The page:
While this visual and discursive instantiation of the solitary fetus is incontrovertibly attuned to a pro-life politics dedicated to effacing the woman whose body the fetus quite literally is, there is also something anxious lurking behind this adamant isolation. In its monotonous repetitions, the life-itself made sensual in the image of the fetus betrays the lurking presence of another kind of life-itself engendered by reproductive technologies. From the “test-tube” birth of Louise Brown in 1978 to our current “embryo-strewn world of the 21st century” (Franklin 2006, 168), assisted reproductive technologies have begun to unravel the bond between sex, pregnancy, and childbirth and to intimate that life may neither be fully controllable nor fully controlled. As a manipulable object of medical knowledge and intervention, reproduction is shown to be one of many biological functions, in the process blurring the distinction, as Susan Squier delineates, between the unique event of human birth and the kinds of breeding practices long associated with animal life. Indeed, it is under the pressure of IVF technologies and their extraction of bodily capacities from the housing of the individual subject, and in the mix-and-match practices of human and animal surrogacy, that the equation underwriting the fantasy of hetero-reproduction—that 1 + 1 will always = 1—dramatically transforms. The reaction-formation Lauren Berlant names “fetal motherhood,” then, responds to this transformation by collapsing the reproductive woman into the juridical and discursive primacy of the fetus, retooling the apparatus of fertility as adjunct to the single, sacred child.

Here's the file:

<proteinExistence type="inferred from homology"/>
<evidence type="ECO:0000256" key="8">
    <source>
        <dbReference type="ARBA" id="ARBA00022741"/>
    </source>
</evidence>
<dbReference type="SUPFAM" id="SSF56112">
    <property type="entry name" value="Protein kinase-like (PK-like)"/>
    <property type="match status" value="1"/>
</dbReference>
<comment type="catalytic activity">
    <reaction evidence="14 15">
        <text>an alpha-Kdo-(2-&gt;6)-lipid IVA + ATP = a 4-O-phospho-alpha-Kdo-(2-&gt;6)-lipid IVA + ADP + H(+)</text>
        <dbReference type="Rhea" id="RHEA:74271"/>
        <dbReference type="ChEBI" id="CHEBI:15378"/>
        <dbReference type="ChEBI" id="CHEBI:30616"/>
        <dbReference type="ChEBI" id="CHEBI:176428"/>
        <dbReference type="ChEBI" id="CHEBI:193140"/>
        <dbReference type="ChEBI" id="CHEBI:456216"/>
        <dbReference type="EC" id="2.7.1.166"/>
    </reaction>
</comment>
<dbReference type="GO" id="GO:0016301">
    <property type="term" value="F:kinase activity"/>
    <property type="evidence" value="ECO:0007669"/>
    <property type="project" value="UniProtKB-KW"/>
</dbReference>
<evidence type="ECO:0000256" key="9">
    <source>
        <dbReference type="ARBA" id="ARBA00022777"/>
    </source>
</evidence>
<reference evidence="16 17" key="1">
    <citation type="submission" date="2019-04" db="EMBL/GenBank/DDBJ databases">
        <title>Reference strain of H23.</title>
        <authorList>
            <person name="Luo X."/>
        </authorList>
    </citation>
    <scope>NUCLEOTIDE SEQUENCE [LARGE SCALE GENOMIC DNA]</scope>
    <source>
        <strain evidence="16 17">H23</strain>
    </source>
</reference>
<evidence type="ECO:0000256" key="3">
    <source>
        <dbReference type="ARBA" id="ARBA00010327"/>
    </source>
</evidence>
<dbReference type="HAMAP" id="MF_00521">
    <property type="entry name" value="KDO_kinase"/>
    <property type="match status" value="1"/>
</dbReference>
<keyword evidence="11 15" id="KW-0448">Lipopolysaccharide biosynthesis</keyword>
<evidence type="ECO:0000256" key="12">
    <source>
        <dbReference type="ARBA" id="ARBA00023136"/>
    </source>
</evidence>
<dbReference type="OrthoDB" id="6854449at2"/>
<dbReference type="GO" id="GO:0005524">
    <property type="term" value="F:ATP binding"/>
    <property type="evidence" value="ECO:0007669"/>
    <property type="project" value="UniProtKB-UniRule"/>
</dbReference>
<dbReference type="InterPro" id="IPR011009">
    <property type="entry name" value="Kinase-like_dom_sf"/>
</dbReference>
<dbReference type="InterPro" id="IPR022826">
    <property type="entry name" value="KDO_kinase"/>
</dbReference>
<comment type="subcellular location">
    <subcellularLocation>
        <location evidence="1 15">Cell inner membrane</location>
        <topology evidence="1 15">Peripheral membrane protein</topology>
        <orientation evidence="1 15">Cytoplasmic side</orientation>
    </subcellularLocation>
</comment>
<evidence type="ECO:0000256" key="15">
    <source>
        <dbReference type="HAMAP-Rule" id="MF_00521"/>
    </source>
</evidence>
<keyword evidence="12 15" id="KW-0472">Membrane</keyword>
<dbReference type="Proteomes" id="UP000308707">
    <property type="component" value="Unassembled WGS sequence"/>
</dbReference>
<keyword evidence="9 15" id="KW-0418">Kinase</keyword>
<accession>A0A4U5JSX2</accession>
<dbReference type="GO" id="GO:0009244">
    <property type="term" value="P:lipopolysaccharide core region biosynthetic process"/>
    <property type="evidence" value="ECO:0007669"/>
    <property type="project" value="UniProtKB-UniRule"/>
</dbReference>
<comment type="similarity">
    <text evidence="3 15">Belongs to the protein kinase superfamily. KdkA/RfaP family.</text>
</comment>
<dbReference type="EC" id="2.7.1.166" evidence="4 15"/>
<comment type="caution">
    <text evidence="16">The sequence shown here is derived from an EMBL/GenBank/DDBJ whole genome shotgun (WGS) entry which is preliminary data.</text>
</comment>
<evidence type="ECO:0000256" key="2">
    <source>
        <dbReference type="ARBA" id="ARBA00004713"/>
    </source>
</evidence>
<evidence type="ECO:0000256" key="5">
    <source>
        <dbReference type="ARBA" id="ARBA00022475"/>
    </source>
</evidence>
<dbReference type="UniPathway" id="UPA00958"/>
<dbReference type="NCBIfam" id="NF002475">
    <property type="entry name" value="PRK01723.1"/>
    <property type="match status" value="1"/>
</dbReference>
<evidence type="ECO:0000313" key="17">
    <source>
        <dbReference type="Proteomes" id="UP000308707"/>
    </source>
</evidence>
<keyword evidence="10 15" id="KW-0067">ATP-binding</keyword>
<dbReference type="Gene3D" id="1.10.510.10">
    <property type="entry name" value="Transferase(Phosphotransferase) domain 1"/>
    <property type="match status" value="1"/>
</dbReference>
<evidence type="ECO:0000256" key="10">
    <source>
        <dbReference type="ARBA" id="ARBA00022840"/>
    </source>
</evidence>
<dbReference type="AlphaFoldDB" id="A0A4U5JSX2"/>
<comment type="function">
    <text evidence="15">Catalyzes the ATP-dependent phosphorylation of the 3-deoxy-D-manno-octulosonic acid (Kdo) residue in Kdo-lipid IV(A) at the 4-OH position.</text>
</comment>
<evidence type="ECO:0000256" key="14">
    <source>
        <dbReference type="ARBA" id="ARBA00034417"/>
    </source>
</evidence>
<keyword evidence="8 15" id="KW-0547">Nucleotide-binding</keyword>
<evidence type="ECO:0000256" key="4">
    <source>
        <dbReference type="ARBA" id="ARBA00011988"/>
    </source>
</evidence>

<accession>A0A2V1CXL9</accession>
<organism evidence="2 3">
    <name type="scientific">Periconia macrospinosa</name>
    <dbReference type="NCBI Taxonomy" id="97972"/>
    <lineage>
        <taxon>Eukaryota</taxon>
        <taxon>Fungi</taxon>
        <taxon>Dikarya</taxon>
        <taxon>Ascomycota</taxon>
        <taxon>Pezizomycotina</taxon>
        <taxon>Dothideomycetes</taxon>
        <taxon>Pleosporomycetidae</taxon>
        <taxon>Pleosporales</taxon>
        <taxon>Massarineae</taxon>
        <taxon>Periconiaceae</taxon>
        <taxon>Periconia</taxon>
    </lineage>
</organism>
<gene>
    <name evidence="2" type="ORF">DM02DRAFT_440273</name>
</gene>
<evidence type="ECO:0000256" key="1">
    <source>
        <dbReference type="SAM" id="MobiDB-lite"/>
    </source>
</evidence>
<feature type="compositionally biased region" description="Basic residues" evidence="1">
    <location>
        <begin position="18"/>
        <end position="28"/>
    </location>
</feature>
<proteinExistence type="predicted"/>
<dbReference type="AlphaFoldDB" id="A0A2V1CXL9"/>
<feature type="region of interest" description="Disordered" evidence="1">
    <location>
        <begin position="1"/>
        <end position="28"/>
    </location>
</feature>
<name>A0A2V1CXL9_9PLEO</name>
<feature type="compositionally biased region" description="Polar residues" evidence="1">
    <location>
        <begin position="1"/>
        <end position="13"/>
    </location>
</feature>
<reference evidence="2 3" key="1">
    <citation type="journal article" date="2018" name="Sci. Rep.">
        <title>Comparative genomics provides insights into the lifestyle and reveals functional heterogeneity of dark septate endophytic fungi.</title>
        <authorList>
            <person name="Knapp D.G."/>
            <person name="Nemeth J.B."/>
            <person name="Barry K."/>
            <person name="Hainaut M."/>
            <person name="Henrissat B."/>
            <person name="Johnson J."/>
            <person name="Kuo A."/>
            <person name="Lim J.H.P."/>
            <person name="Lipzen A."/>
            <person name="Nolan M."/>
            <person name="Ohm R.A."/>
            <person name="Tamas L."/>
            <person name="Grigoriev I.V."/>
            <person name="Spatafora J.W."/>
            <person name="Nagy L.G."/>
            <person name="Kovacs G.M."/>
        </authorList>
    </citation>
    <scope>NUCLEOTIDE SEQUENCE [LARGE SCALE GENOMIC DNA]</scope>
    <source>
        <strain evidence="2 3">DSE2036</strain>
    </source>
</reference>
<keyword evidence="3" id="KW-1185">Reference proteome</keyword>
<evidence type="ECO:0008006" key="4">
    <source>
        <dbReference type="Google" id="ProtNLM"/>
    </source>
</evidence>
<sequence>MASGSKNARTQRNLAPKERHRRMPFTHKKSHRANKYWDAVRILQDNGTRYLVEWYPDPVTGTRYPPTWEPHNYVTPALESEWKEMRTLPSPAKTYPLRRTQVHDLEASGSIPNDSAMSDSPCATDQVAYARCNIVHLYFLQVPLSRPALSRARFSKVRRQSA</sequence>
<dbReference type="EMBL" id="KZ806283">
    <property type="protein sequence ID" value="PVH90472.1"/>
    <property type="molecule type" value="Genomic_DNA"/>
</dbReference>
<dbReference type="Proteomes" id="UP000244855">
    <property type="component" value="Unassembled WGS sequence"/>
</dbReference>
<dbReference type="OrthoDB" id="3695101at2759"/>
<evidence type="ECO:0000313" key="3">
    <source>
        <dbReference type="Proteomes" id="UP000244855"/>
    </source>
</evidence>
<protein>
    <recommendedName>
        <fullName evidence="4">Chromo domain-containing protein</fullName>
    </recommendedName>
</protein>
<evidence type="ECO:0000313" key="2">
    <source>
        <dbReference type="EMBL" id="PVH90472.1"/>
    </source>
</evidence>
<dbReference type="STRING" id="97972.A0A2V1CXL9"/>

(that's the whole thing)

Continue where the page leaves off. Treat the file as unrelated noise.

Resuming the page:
The Handmaid’s Tale is by far the best known and most commonly read of Atwood’s novels and it has garnered much critical commentary. As a dystopia, it is often considered in light of that genre, and especially through Atwood’s formal choice to write it as a first-person oral record discovered by a later society for which it serves as a historical archive. As a feminist dystopia, it is read as an “if-this-goes-on” warning that asks, as Atwood herself puts it, “how thin is the ice on which supposedly ‘liberated’ modern Western woman stands?” (87). And as a work of feminist science fiction, it engages in the critical distance from the sorts of received notions of the natural and the transhistorical that Darko Suvin calls “cognitive estrangement” and that motivates both Carl Freedman and Earl Jackson Jr. to assimilate science fiction with critical theory tout court. Both science fiction and critical theory strive to formulate “a worldview in which the subject is not the cause but the effect of the system that sustains it” (Jackson 102). Indeed, Atwood’s novel gives us three different narrative presents—the dystopic future, the remembered past that most closely resembles the period of the book’s composition, and the far future in which the other two texts function as testimony. In juxtaposing these moments, the reader comes to see the differences in their assumptions and thus the “creation of the gendered subject within language and culture” (Lefanu 4).